The Lost Art of Going to Jail


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[Photo of Barrios from soaw.org]

There are those cynics in this generation who believe that public protest is more or less a dead art -- long discredited, a relic of the sixties.

But don't tell that to Luis Barrios.

Barrios, a professor of forensic psychology and Latin American Studies at John Jay College of Criminal Justice, is slated to report to a federal jail in lower Manhattan this afternoon to serve a two month sentence for trespassing onto a military base last year.

The fiery 56-year-old professor and Episcopal priest from the Bronx was arrested in November for pushing a wheelchair-bound Vietnam veteran about one mile past the gates of the sprawling Fort Benning military base in Georgia. Think about that: six civilians, including a guy in a wheelchair, breached one of the biggest army bases in the world, and got about a mile inside before anyone stopped them.

Barrios, who has co-written a book on street gangs and has also been a newspaper columnist, and five others were protesting the continued operation there of the School of the Americas, a controversial institution which trains police and soldiers from Latin American countries in counter-revolutionary tactics.

It has long been alleged -- and even proven in some instances -- that graduates of the school use their training to form death squads, and to torture and repress their own people.
  
"The soldiers that arrested us were all 18 years old," he says. "They were so scared. I told one of them, 'if you arrest me, I'm going to call your daddy.' The other guard says, 'don't pay attention to him. He's fooling around with you.'"

Barrios says he was surprised that even the soldiers on the base had little knowledge of the School for the Americas. But, he says, one officer told him, "I hope you manage to get it closed. It discredits what we're doing here."

No matter what folks think about protest, Barrios still sees the value in it. "It's a political strategy," he says. "I am going to use this to put the whole system on trial. But you can't run away from the consequences. You have to take whatever they give you."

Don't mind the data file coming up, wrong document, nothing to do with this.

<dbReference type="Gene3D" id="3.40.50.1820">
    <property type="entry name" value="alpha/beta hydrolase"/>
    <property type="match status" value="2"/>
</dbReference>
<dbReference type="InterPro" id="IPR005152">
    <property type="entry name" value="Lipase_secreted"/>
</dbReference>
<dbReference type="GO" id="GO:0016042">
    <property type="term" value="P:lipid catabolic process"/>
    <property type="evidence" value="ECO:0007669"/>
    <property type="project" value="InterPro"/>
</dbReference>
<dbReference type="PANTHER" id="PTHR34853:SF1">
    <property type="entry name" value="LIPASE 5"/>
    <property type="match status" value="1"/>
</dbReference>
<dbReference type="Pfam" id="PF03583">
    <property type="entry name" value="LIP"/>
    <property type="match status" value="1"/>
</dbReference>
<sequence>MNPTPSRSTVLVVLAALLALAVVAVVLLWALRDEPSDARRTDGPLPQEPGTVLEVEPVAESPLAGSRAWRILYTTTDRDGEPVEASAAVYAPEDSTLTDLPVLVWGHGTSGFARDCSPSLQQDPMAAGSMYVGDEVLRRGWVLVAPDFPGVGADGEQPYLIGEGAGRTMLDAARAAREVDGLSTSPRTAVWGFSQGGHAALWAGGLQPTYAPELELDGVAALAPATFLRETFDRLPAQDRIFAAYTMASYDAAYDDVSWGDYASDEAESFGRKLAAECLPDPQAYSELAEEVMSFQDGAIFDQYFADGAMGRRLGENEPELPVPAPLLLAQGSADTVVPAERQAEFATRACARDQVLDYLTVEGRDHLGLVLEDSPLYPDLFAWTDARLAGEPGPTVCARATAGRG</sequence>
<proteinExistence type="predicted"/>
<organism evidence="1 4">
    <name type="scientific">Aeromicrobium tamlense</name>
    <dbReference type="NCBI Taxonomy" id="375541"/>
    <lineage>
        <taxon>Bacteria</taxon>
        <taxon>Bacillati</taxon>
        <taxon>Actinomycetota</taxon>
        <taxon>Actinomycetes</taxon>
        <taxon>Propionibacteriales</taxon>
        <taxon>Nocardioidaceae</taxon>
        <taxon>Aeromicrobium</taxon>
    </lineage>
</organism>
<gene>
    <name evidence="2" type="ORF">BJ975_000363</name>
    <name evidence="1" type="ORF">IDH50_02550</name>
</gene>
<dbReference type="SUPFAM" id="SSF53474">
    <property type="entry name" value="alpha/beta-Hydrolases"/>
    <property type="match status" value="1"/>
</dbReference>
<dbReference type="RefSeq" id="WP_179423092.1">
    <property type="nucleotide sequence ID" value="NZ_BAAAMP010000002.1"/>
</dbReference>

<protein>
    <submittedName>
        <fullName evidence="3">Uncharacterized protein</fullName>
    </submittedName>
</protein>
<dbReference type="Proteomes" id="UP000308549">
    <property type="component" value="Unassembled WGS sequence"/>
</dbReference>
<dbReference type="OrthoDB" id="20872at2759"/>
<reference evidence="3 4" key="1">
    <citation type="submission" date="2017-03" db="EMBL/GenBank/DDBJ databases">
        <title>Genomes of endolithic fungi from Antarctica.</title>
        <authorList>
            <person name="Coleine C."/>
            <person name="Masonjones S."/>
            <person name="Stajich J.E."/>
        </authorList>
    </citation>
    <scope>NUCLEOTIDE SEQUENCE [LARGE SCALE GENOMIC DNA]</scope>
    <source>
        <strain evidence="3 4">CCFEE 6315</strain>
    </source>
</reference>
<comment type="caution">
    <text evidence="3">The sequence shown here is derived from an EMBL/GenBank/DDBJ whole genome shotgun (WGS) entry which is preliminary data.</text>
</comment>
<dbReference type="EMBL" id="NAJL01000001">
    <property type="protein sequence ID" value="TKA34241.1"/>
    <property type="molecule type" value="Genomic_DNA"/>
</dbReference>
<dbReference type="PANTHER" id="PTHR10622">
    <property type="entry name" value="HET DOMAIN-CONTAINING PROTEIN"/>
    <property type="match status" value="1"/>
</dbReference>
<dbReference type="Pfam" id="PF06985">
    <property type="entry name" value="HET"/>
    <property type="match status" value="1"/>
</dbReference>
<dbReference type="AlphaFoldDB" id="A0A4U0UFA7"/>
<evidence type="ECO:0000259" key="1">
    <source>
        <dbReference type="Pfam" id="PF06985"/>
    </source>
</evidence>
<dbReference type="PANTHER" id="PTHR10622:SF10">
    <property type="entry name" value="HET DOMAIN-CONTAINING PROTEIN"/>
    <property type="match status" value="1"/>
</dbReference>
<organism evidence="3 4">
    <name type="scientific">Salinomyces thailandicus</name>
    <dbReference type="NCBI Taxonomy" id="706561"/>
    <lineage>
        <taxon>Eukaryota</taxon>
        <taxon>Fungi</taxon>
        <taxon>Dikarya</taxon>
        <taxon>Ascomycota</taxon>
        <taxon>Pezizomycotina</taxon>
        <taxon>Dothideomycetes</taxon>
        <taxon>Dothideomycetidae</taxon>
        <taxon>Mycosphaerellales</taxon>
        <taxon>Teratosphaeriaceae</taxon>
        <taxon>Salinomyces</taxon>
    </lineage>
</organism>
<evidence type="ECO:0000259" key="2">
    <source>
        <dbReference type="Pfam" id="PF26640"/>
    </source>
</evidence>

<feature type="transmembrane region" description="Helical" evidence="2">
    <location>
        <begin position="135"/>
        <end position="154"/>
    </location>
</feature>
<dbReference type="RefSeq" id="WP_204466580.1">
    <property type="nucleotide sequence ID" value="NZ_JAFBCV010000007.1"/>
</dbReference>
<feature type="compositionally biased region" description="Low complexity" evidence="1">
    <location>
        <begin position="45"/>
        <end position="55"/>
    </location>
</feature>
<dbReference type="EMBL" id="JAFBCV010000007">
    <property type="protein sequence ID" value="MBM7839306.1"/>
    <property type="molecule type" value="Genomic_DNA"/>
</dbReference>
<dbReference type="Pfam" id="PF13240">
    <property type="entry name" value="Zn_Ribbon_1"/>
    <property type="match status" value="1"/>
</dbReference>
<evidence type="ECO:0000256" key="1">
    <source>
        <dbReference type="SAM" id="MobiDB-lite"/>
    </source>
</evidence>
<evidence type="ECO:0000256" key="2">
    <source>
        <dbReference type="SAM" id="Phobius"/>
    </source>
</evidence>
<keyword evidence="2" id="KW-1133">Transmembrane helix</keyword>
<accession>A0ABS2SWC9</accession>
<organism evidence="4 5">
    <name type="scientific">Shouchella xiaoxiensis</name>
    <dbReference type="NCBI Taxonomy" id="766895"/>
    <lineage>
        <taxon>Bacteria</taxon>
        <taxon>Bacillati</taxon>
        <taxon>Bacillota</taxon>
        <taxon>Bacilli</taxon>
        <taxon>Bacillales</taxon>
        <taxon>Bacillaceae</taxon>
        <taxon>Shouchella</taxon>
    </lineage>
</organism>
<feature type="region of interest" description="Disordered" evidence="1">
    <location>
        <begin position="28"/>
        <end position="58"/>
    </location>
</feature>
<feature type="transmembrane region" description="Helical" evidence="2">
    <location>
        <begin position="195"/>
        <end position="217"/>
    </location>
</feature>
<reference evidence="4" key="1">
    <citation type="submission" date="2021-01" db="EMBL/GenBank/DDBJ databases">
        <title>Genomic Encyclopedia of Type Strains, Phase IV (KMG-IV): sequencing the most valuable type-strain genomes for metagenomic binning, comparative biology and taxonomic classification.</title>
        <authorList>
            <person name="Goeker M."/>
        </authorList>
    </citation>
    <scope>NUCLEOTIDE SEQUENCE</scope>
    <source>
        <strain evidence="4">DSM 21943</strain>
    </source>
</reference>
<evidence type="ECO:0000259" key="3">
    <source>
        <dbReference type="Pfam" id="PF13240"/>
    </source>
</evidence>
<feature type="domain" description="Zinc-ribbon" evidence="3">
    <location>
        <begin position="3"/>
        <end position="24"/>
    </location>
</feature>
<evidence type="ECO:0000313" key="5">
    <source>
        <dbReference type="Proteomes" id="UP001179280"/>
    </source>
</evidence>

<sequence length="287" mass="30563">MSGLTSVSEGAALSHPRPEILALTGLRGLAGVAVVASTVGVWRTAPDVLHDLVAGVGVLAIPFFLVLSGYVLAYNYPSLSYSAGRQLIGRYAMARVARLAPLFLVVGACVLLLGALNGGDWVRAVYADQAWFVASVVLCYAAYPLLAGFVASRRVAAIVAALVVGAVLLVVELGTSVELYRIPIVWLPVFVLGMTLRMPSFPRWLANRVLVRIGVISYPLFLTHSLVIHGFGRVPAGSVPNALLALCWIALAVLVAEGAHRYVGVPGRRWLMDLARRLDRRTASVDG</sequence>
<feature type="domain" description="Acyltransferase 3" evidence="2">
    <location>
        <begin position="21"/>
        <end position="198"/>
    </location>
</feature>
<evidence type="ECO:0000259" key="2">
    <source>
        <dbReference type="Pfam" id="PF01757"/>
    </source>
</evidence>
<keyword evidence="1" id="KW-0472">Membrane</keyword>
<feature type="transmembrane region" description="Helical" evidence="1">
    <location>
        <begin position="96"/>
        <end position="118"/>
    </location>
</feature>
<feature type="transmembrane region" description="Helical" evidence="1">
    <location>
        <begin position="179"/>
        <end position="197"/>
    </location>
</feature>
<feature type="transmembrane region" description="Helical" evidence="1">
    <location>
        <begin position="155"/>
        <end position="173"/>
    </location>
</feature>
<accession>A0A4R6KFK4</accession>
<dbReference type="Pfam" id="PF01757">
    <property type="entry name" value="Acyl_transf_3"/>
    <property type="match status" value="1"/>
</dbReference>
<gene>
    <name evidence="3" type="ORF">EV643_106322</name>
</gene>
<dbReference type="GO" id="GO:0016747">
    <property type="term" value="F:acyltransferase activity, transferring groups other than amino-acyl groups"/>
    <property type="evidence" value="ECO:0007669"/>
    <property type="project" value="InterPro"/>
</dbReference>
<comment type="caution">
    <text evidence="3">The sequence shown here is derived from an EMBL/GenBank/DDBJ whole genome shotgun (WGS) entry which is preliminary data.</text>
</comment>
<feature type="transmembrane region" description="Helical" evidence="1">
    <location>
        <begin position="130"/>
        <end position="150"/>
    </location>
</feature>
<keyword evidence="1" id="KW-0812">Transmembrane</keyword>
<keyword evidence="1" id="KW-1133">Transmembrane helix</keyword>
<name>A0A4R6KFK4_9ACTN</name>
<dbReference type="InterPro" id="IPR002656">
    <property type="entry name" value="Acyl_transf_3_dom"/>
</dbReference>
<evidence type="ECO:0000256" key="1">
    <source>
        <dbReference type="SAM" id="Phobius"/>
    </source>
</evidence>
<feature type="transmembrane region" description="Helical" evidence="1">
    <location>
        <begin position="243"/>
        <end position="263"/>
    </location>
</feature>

Indeed, Barrios refused to simply plead guilty to the charges. He forced a trial, during which he actually reprimanded the judge in court. Given the power of federal judges, it was a gusty -- or foolhardy -- thing to do.

"I told him that he wasn't just neutral, he wasn't just applying the law, that he was responsible, too" he says. "The hottest places in hell are reserved for people who in a crisis say they are neutral. I told him he was part of the problem."

The judge was not happy, telling Barrios, "I'm not used to someone talking to me like this."

Even so, the judge said he admired Barrios' integrity, and did him a solid by agreeing to house him near home in a Manhattan jail, rather than in Georgia or elsewhere.

Asked what his bosses at John Jay thought about his arrest, Barrios chuckles, and says, "It's not an administration that sympathizes with what I am doing. I think they tolerate me. But I don't need permission to do this. This is a moral responsibility that we have as citizens."

As for protesting, Barrios says folks have to do more than just show up. "My biggest criticism is that people think it's enough just to organize rallies and demonstrations," he says. "That's not enough. It's only a first step."

You can read more about Barrios' arrest and the overall background of the case at www.soaw.org.



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